MARTIN: What does bearing in mind mean in this context? Are you saying that whatever the civilian casualties are, the position of the United States is that this is Hamas's fault and that Israel bears no responsibility? Is that the position of the government?

FINER: Absolutely not. That's not...

MARTIN: OK.

FINER: ...Neither what we - that's neither our position nor what I literally just said on your program. We have said fundamentally that Hamas sparked this round of the fighting with its attack on Israel, that it maximizes civilian casualties by the way in which it fights and that that places a heavy burden on Israel, but that that also does not diminish Israel's responsibility to fight in a manner that is consistent with international humanitarian law and that distinguishes between fighters and noncombatants.

MARTIN: So the president has said that he wants a pause short of a cease-fire to let civilians get out, to get more relief supplies in. The prime minister of Israel, Mr. Netanyahu, has already rejected calls for a cease-fire. What's the next step here? Is there a negotiation around this point?

FINER: This is something that we will continue to discuss with our Israeli partners and allies. The president was speaking of pauses, as a number of administration officials have called for in recent days, that would allow for easier distribution of humanitarian aid and, importantly, for the release of hostages. There continue to be a significant number of hostages held by Hamas, and in order to get those hostages out of captivity and ultimately freed, which is a high priority of this administration and the international community, it will require some diminution in the fighting. The small number of hostages who have been released already during this conflict were only released when there was some pause in the fighting to allow them to move safely to a border area and ultimately out of Gaza. And the president has said and others have said that we would support doing that again.

MARTIN: And so with the border crossing with Egypt now open, we understand that there are still hundreds of Americans - American citizens, American passport holders - who are still in Gaza who can't get out. Why can't they get out now?

FINER: Well, importantly, just yesterday, a significant number of international passport holders were able to leave Gaza for the first time. That included a small number of Americans. Our understanding is that more Americans, international passport holders, have been able to depart Gaza today. That process is still unfolding. They are still departing in real time as we speak, so I can't speak to specific numbers. But this just began yesterday. It's been an important area of focus for our diplomacy, and we hope and expect that a significant number will continue to depart today and in the days ahead.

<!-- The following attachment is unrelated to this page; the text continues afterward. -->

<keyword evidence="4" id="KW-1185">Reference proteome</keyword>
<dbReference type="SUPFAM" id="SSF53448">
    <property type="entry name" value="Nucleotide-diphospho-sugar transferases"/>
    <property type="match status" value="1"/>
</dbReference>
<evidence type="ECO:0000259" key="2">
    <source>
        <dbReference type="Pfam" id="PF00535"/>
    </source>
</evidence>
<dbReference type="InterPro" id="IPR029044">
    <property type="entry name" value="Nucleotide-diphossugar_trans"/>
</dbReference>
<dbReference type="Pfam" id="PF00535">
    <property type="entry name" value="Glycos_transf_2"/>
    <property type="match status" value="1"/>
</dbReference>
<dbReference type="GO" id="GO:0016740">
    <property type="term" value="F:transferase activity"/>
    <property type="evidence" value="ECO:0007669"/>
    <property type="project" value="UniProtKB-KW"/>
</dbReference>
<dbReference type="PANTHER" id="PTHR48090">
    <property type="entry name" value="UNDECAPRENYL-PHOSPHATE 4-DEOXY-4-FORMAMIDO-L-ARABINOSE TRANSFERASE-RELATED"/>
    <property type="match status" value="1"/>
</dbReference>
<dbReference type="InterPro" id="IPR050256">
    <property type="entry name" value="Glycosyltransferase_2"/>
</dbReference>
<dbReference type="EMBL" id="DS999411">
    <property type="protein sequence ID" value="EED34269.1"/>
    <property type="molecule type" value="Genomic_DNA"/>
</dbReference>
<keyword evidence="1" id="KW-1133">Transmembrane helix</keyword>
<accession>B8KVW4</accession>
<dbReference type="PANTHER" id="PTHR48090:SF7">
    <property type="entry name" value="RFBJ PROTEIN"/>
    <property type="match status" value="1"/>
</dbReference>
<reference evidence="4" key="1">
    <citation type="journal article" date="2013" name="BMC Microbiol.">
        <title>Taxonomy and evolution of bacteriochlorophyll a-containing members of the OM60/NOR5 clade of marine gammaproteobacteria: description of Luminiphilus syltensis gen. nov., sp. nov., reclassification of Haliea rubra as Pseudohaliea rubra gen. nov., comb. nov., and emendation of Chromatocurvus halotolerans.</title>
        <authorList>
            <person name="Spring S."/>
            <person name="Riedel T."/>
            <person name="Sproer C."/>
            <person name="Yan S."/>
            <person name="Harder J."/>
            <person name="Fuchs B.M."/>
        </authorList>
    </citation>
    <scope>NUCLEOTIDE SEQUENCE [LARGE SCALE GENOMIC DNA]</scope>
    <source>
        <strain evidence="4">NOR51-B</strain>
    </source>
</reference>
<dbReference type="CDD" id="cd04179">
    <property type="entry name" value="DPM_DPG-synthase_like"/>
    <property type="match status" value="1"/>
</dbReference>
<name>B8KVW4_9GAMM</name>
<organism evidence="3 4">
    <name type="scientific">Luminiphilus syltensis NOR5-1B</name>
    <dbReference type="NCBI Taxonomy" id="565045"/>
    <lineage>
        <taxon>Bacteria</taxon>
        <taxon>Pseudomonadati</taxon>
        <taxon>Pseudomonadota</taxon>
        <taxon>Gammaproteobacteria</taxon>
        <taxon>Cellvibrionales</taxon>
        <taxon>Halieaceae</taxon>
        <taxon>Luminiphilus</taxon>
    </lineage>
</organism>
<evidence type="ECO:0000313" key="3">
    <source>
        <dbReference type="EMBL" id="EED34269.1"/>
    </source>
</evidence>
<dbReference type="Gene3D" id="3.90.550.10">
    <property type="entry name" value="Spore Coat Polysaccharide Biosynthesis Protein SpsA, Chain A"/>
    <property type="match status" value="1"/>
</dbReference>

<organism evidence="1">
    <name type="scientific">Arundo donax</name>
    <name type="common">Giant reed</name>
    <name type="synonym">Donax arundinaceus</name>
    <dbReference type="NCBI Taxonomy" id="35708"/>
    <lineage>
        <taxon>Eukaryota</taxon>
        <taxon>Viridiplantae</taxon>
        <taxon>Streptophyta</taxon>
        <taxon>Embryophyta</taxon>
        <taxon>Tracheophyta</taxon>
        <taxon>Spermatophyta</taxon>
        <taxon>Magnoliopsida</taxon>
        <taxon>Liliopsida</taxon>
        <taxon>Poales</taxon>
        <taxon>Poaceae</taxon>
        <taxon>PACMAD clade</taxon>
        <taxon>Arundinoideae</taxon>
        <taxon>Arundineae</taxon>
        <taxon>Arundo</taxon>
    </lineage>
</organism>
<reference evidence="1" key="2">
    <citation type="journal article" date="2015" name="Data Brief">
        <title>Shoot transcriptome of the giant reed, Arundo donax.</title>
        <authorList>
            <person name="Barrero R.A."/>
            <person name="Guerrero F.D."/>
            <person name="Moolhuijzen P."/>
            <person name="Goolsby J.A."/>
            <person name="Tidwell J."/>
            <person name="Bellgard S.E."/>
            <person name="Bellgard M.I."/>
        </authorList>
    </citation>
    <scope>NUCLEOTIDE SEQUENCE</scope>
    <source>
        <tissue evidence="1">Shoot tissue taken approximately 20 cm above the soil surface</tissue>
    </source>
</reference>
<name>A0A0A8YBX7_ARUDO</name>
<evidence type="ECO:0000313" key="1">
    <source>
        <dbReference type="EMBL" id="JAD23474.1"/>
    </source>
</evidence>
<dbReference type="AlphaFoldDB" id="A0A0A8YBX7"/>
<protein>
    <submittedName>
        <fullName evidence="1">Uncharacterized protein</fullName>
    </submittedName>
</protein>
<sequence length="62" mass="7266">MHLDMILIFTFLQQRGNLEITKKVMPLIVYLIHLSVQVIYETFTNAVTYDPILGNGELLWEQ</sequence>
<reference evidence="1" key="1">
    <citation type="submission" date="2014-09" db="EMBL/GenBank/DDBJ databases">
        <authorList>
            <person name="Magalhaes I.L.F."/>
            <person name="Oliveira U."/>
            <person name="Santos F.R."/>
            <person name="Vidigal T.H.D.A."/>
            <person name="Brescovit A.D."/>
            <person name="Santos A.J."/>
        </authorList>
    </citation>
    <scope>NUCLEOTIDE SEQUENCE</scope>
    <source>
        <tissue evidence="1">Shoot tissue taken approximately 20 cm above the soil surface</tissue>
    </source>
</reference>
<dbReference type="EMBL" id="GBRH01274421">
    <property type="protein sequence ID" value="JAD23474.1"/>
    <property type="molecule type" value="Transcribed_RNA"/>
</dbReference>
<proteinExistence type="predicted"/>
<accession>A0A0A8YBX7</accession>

MARTIN: In this country, we're seeing reports of escalating attacks on both Jews and Muslims. We understand that the administration has released a strategy to counter antisemitism in May. Now the White House says it's developing a strategy to counter Islamophobia. Realistically, when can we see an actual strategy developed on this that we can talk about?

FINER: Well, there'll be a strategy released in the coming weeks. What I will say about this is neither antisemitism nor Islamophobia are new problems in this country, tragically, but these are phenomena that have gotten worse in the context of this conflict. The president released a strategy on antisemitism. He launched the start of a process to produce an Islamophobia strategy just yesterday. And he has said that there is no place in this country for hatred of Jews, Muslims or anyone else.

MARTIN: That is deputy national security adviser Jon Finer. Mr. Finer, thank you so much for joining us.

FINER: Thanks again for having me. Transcript provided by NPR, Copyright NPR.